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Rupert Hargreaves
Rupert Hargreaves
Articles (1261)  | Author's Website |

Warren Buffett's Advice on How to Find Good Business Managers

Some thoughts from the Oracle's 1994 annual meeting

July 14, 2020 | About:

Ordinary stockholders have to place a massive amount of trust in the managers of the companies they own. Minority mom and pop investors don't have any control or say over the way the companies in their portfolios are run, and they're unlikely ever to be able to build the resources to take control even if they wanted.

As a result, it's vital that minority investors can trust their managers. They need to be able to believe that managers will produce the best outcomes for all investors, not just the large hedge funds and mutual funds.

According to Warren Buffett (Trades, Portfolio), there are two main yardsticks investors can use to establish whether or not managers will act in the best interest of all stakeholders.

Buffett's yardsticks

Buffett made the following comments at the 1994 Berkshire Hathaway (NYSE:BRK.A) (NYSE:BRK.B) annual meeting of shareholders. Responding to a shareholder who asked Buffett for his thoughts on how to find good managers, the Oracle of Omaha started his reply by saying, "I think you judge management by two yardsticks."

The first, as he went on to explain, was how well they run the business:

"One is how well they run the business and I think you can learn a lot about that by reading about both what they've accomplished and what their competitors have accomplished, and seeing how they have allocated capital over time. You have to have some understanding of the hand they were dealt when they themselves got a chance to play the hand."

The second yardstick Buffett said he liked to use was to try and work out how these managers had treated their "owners," or shareholders:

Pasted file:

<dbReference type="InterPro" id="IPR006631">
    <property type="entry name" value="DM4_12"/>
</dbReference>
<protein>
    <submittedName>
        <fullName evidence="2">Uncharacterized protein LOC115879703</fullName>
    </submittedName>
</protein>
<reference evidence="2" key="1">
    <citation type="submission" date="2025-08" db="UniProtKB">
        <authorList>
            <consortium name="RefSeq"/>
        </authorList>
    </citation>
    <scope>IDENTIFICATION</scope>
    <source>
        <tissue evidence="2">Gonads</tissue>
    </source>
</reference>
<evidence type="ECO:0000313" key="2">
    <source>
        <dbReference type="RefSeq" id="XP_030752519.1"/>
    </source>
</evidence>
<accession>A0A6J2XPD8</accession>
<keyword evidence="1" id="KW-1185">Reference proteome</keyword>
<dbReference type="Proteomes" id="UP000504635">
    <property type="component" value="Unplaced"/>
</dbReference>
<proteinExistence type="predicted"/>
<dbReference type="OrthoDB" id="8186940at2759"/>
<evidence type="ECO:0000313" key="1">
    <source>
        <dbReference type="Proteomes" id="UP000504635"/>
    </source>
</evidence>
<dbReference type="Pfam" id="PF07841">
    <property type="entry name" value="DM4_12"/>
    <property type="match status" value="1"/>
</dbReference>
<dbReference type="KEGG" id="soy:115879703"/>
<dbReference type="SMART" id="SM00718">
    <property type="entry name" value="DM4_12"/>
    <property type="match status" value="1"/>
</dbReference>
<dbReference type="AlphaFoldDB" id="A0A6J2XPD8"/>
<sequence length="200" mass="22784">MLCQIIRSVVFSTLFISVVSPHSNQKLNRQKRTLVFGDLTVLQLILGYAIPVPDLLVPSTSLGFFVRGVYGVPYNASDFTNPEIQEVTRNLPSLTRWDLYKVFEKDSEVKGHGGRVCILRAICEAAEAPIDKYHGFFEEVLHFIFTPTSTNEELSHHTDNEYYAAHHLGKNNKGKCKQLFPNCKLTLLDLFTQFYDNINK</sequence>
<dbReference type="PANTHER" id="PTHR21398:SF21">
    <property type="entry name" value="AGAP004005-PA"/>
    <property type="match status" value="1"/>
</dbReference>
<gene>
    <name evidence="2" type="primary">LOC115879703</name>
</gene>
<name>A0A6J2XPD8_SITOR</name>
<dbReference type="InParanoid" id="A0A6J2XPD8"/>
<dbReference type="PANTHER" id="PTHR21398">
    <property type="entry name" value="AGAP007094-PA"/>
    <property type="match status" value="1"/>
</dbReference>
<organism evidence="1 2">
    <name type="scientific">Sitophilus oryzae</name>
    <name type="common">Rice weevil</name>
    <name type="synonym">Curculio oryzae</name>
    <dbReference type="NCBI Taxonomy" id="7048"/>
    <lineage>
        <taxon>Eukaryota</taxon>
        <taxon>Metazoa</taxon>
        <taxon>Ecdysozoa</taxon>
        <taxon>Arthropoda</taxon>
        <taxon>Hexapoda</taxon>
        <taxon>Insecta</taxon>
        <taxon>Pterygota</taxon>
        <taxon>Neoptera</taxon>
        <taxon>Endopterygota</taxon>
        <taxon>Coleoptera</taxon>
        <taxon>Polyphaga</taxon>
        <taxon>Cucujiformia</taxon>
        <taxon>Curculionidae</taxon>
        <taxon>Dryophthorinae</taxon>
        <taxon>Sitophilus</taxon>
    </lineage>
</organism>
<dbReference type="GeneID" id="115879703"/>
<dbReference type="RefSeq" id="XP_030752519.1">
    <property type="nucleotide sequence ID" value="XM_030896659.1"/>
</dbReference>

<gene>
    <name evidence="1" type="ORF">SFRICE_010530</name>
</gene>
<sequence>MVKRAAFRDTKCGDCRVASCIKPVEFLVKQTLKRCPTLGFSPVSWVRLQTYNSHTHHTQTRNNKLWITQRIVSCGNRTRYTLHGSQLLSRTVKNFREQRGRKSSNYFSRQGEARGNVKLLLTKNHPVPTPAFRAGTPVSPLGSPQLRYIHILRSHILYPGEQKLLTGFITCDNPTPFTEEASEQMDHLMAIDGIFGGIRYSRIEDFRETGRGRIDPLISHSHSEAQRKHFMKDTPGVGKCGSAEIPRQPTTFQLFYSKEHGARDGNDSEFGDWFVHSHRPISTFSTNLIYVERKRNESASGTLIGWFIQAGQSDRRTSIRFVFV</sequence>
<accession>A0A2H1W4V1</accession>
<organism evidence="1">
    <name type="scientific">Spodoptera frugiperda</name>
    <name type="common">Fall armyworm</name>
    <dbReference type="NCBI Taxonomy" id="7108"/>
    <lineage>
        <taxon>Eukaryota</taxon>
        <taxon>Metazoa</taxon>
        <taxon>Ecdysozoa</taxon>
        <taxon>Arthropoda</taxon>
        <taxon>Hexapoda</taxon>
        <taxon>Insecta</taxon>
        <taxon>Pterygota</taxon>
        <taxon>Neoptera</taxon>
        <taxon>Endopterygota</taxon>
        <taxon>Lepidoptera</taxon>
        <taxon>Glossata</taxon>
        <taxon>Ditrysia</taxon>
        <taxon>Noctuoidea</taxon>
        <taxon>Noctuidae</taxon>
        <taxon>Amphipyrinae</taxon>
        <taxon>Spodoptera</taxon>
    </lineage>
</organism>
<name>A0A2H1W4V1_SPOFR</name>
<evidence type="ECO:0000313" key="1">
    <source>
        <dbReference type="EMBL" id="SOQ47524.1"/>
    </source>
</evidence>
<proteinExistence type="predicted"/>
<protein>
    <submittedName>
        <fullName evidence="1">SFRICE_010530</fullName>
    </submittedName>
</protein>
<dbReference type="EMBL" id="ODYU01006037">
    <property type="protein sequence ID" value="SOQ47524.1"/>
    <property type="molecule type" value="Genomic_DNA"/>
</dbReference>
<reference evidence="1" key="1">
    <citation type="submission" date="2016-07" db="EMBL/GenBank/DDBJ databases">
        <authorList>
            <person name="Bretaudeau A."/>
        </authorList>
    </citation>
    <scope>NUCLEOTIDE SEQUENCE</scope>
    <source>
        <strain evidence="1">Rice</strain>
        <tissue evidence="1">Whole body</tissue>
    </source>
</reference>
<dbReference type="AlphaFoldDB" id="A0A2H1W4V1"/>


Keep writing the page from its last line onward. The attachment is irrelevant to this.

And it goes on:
"And then the second thing you want to figure out is how well that they treat their owners. And I think you can get a handle on that, oftentimes. A lot of times you can't. I mean it — they're many companies that obviously fall in — somewhere — in that 20th to 80th percentile and it's a little hard to pick out where they do fall. But, I think you can usually figure out — I mean, it's not hard to figure out that, say, Bill Gates (Trades, Portfolio), or Tom Murphy, or Don Keough, or people like that, are really outstanding managers. And it's not hard to figure out who they're working for."

Buffett went on to explain that while it's always going to be difficult to distinguish good managers from the bad, how they treat their owners can be a great guide:

"It's interesting how often the ones that, in my view, are the poor managers also turn out to be the ones that really don't think that much about the shareholders, too. The two often go hand in hand."

Like so many parts of investing, there's no set formula for finding good managers, but Buffett's comments from 1994 offer some great guidance. He went on to add that the best way to gain an understanding of management by far is through reading.

Reading company annual reports, competitor reports and reports on managers from outside the organization all help build a picture of a manager. When you have all of this information in front of you, it is not as difficult to establish a manager's quality. The more information available, the easier it'll be to reach a conclusion.

Unfortunately, there's no short-cut to this process. Finding good managers, like finding good companies, takes time. However, if the process is done well, the rewards can be substantial. That's why it's worth spending time reading up on the business and its competitors.

Disclosure: The author owns shares in Berkshire Hathaway.

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About the author:

Rupert Hargreaves
Rupert is a committed value investor and regularly writes and invests following the principles set out by Benjamin Graham. He is the editor and co-owner of Hidden Value Stocks, a quarterly investment newsletter aimed at institutional investors.

Rupert holds qualifications from the Chartered Institute for Securities & Investment and the CFA Society of the UK. He covers everything value investing for ValueWalk and other sites on a freelance basis.

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